by Anna Richenda
*** About the Book ***
At the start of the story, Georgia is a nun in a small convent during the reign of Henry VIII & Katherine of Aragon. Georgia's main responsibility is caring for the relic of St. Isela, the patron saint of the convent. One night a baby girl is born in town, and this girl has a birthmark on her palm that matches Georgia's own birthmark. This is the sign the nuns have been waiting for; they believe this baby will bring their beloved St. Isela back into the world ... somehow.
This book is a work of Historical Fantasy.
*** Why I Read It ***
I received an email from the author asking if I'd be interested in reviewing this book. I grew up in the Catholic Church (though I attend a non-denominational church now) and have fond memories of nuns and saints so the book sounded intriguing to me.
*** My Thoughts ***
What a great book! I stumbled through the first chapter, not really sure what was going on or how the story was meant to begin. At that point I was thinking that I'd made a bad decision in agreeing to review this book. But I put more attention into reading and the story quickly picked up.
The best way to describe this book is to say that it is something like a Greek myth set in the context of the Catholic Church, backed up by excellent historical details. There is an epic story of a girl being rescued in a miraculous way by God. There are elements of the fantastical in the form of miracles, visions, and reincarnation (hence the reason that I classify it as Historical Fantasy). And there is a plethora of authentic period detail that immerses you in the characters' world.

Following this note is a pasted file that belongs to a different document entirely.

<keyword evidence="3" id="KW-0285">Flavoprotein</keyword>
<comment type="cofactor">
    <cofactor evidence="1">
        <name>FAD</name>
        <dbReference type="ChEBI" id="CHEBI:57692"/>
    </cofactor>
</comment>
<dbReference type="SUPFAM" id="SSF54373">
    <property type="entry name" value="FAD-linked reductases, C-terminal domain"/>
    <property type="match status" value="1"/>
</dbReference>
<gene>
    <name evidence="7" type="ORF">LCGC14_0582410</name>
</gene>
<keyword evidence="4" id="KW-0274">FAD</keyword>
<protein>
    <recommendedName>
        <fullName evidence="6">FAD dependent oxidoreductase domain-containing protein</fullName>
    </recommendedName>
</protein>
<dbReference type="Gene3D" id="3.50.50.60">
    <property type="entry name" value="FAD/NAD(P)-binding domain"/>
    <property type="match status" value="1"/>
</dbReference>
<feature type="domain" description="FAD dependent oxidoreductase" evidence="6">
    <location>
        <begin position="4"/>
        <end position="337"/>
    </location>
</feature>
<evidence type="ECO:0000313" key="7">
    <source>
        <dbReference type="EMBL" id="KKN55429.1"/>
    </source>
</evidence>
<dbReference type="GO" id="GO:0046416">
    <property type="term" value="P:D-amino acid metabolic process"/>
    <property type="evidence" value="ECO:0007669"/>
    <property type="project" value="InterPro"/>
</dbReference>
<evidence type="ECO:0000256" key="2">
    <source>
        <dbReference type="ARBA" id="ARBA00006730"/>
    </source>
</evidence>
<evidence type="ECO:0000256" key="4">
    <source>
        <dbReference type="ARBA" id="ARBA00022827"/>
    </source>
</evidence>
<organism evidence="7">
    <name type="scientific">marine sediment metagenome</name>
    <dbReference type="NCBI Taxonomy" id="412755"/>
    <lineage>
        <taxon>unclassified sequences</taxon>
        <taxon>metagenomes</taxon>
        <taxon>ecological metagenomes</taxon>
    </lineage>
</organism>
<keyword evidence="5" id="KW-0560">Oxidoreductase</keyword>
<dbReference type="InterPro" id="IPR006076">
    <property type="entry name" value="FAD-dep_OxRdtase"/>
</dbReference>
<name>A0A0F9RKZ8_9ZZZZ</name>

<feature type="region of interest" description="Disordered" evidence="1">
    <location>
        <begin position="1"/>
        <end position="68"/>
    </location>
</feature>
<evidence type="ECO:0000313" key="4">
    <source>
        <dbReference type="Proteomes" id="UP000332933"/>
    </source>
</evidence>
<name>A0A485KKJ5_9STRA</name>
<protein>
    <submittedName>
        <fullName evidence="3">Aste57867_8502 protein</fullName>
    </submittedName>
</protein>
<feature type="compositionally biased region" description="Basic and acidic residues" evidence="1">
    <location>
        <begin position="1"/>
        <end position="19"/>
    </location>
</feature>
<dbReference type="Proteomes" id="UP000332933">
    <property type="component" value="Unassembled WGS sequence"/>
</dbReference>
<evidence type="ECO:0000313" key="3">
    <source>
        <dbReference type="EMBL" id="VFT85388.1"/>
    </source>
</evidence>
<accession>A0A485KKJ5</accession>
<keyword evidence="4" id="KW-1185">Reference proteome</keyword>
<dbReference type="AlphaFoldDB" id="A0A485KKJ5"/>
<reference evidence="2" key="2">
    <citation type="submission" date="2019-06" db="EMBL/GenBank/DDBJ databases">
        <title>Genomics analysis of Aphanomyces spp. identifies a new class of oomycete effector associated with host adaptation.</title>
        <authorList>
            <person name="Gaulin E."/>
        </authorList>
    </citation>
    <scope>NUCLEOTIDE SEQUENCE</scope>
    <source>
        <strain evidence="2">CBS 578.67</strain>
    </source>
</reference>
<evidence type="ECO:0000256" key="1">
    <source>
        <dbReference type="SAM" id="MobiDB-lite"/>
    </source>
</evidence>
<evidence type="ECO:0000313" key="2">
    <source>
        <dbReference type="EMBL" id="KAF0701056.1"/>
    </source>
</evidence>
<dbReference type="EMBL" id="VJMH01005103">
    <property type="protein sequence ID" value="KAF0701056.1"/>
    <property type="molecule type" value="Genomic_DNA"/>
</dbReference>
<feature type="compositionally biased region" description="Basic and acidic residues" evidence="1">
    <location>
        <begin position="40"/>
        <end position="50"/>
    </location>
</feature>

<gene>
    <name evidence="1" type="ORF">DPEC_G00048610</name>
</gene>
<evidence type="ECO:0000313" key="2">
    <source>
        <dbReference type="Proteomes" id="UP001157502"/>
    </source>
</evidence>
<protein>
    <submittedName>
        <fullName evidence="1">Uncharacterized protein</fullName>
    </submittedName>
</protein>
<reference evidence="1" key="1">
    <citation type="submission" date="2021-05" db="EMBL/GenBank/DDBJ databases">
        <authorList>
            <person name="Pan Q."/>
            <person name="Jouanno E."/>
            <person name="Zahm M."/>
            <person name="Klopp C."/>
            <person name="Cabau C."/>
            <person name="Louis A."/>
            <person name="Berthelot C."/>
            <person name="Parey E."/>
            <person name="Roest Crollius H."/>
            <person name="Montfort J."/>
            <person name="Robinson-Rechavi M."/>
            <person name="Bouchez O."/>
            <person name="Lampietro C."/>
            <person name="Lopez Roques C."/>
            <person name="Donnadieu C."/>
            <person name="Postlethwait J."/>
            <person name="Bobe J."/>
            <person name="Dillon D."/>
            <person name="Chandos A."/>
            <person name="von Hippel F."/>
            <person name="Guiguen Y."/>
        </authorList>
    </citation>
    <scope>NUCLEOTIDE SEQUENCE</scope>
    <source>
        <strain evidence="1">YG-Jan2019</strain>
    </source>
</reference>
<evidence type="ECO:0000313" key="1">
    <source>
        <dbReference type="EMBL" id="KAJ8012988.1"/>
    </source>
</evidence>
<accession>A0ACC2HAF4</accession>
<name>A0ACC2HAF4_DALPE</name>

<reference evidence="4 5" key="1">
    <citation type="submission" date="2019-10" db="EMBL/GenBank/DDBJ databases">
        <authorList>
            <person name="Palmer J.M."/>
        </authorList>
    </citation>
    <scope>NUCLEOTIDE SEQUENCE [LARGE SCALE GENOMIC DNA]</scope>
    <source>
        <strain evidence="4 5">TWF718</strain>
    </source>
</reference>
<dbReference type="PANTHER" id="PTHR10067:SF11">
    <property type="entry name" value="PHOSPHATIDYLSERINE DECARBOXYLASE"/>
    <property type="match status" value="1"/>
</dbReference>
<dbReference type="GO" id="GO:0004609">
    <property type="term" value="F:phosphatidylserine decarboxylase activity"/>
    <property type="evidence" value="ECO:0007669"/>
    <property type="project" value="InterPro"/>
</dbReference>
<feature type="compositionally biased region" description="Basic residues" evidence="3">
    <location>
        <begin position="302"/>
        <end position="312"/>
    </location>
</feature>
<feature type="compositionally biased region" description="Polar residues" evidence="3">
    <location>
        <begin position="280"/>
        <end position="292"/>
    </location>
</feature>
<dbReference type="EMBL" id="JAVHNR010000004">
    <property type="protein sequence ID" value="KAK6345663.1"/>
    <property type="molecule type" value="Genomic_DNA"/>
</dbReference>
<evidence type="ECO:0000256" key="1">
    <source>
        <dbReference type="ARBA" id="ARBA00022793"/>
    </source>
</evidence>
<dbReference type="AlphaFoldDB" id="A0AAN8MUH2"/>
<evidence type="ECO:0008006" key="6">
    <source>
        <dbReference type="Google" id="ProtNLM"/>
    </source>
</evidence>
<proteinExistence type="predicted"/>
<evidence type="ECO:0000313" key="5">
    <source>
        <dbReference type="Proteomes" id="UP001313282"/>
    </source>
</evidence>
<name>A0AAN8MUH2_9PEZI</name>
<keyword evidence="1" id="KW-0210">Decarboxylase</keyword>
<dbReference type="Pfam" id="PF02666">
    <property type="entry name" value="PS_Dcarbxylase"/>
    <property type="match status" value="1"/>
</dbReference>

The book starts by plopping the reader directly into the story without any background. That style of storytelling continues throughout the book, and often the backstory of a particular character - which might explain his/her motives - is left unexplained. After I finished reading there were questions left unanswered that I had hoped would be resolved. But that didn't take away from my enjoyment; rather it kept me on the edge of my seat until the end.
One quick note: For those who are getting rather tired of books about the Tudors (as I am), I'd like to point out that there is not much mention of them in this book. The royal court and its doings are more of the background than the actual story, a fact which I appreciated.
*** Historical Background ***
If you overlook the miraculous elements of this book you get a clear slice-of-life picture of this time and place.
In addition to being an author, Anna Richenda is also an historian whose focus is monastic history (read more at historyfish.net). Because of her background, she pays very close attention to historical detail in her book. I loved and appreciated this. From what I can tell through some cursory internet research Richenda really captures the realities of life in this time and place; from the medicines to the kitchens to the superstitions, she really nails it.
Saint Isela was not an actual saint as far as I can tell, but there are many, many legends of saints that are similar to this one.
*** Your Thoughts ***
Here are links to a few other reviews of this book. Can I add yours here? Let me know about it in the comments.
- Kay's Bookshelf enjoyed it and found the writing to be cinematic in its descriptions
- Historical Tapestry says it was interesting and original
- your review?